Juror Misconduct

Gideon brings us this atrocious story out of Illinois about a juror coming forward, 15 years after his jury duty, to testify in a postconviction proceeding that he and two other jurors had believed that the defendant was innocent of the armed robbery but after deliberating for over nine hours, had changed their votes to guilty under pressure from the other jurors. One can see how this testimony might have benefited the defendant in a postconviction proceeding. So of course But the judge shut it down, telling the juror that criminal charges could be filed against him for jury misconduct. The juror took the Fifth (the right thing for him to do in the absence of competent legal advice under these circumstances) and the postconviction proceeding was dismissed.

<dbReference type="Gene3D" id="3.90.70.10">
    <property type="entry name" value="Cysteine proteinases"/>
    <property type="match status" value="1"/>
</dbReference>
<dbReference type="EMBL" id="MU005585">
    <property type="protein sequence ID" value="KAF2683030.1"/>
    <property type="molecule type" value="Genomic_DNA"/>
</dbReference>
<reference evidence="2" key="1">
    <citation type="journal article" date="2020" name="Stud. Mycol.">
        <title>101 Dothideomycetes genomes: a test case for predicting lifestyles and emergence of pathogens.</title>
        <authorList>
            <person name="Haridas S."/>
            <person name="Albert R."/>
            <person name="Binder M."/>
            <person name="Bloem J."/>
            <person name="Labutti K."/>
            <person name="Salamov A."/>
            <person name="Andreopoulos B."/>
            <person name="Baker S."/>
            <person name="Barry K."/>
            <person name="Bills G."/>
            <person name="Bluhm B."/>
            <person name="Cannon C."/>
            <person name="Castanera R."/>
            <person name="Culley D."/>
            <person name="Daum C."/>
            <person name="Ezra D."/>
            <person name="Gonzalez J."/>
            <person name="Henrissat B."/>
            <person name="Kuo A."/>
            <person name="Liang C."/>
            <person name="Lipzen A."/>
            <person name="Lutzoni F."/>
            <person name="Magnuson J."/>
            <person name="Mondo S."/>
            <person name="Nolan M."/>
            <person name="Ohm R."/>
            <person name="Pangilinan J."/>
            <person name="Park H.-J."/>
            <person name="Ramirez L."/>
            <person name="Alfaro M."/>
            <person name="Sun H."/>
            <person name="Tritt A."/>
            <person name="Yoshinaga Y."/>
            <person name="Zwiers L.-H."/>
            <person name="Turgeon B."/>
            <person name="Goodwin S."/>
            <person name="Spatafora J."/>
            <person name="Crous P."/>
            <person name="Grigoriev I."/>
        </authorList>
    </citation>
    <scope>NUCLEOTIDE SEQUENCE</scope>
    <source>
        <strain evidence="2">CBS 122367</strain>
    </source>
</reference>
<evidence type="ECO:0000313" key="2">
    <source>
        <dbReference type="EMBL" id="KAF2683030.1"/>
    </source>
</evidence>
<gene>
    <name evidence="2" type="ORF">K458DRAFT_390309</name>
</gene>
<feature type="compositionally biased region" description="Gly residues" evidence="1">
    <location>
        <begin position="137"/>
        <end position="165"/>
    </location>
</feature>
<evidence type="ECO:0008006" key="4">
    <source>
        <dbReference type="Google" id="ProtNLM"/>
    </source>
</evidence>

Is juror misconduct really a crime? And if it is, isn’t there a statute of limitations? Is there an Illinois lawyer out there who can tell us whether this juror was really looking at potential criminal liability?


0 responses to “Juror Misconduct”

  1. Hey, if I bring you the story, you could at least link to me!

    Anyway, one would think there is a SOL on this – if it is a crime – and in my experience, most non-sex crime SOLs are 5 years. What’s it like in TX?

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